“They feel it’s invading and corrupting and fighting to break down
their way of life,” he says. The haredi community is not just a ghetto,
set up to keep out those who would threaten their way of life, Goodman
says, it must also fight and maintain the superior stand they feel that
they have over the secular world. He explains that the haredim need
these fights as a part of the formation of their identity, in finding a
symbolic place to fight the social other.

Whether or not the haredim actually believe in the woman’s
condemnation is irrelevant at this point. They can testify for her
character and they can portray her doctor as evil incarnate, but it is
immaterial since their loyalties would not allow them to operate any
other way. They will argue for her since to them, she represents their
community to the outside world.”

There is a perilous inclination in the Western World to tolerate immorality on the part of others on the grounds that there is a cultural divide that cannot be infringed upon. Although this case in the more liberal and democratic Israel is of less notoriety than the more systematic problem of ‘gender apartheid’ of Saudi Arabia and the countless numbers of unpunished rape in Iran, it is just as horrifying.

The definition of tolerance in the West, Israel included, now seems to include turning a blind eye to depravity, in an attempt to avoid being seen as interfering and imperialistic.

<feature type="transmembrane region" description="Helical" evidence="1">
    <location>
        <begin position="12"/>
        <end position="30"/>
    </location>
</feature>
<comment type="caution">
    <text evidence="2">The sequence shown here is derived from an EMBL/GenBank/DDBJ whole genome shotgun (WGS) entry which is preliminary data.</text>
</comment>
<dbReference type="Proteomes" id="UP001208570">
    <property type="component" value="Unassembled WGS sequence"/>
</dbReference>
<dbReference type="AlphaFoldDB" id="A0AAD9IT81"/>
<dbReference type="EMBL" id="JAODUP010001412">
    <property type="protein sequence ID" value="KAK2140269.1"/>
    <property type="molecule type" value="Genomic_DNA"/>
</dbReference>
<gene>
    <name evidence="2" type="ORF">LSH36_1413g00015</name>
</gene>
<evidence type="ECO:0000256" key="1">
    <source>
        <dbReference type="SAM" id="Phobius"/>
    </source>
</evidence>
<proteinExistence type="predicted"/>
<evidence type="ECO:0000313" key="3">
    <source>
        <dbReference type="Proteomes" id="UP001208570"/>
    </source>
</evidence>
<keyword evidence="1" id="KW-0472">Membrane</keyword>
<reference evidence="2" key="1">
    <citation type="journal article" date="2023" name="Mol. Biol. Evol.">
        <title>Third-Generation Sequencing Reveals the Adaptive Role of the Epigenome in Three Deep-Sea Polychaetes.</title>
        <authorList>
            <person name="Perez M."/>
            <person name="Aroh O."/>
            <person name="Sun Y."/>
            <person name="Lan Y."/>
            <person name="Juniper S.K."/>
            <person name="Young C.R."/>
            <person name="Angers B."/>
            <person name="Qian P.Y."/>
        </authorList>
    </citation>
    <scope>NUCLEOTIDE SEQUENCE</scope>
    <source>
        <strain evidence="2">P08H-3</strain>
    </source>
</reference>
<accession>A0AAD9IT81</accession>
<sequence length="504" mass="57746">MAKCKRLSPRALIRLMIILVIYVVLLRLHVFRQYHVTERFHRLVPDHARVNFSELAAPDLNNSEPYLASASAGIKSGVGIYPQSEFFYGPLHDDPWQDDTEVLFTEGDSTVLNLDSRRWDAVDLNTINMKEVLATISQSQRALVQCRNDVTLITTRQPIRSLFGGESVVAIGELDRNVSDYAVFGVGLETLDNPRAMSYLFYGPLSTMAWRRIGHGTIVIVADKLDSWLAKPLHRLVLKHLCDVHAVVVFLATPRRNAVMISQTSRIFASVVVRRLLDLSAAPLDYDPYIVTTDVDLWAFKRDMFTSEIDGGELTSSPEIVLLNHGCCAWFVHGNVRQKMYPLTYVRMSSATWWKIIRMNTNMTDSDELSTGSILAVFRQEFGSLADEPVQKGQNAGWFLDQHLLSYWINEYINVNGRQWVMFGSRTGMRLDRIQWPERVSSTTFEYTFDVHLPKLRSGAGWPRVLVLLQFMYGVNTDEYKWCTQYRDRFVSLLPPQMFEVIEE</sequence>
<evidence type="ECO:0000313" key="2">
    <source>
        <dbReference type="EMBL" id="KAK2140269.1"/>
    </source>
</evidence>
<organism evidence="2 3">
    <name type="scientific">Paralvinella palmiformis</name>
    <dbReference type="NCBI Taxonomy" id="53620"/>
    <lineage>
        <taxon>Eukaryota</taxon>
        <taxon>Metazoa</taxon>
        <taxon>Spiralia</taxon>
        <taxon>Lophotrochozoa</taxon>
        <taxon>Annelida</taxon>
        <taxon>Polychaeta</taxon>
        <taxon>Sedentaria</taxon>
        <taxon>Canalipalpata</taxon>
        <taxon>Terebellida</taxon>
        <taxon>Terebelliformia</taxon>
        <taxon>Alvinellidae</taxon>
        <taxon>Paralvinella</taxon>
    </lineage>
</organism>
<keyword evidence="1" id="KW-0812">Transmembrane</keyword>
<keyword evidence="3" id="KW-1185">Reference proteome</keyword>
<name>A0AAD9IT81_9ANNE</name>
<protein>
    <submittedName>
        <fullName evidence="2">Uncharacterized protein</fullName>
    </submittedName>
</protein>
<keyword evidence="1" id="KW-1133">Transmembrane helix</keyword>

The plight of women in the Middle East is just the tip of the iceberg, but where is the condemnation from the West? And as Nick Cohen concludes in his Standpoint article: ‘I accept that this may seem an odd thing to wish for, but what the
world needs now is an uncompromisingly militant feminist movement.’

Further reading:

Clive James on honour killing

Asad Abu Khalil on US policy and the suffering of Arab women

Some exercepts from female Saudi writers on the subjugation of women (Provided by MEMRI)

Against the adulteration of science by idealism 1

The question of whether or not there is anthropomorphic global warming has decidedly not been settled, no matter how many scientists and politicians claim that it has.

The Freedom Society of  York University, England, is to hold a conference on climate change. One of the organizers is our British editor, Sam Westrop, founder of the Freedom Society,who writes this: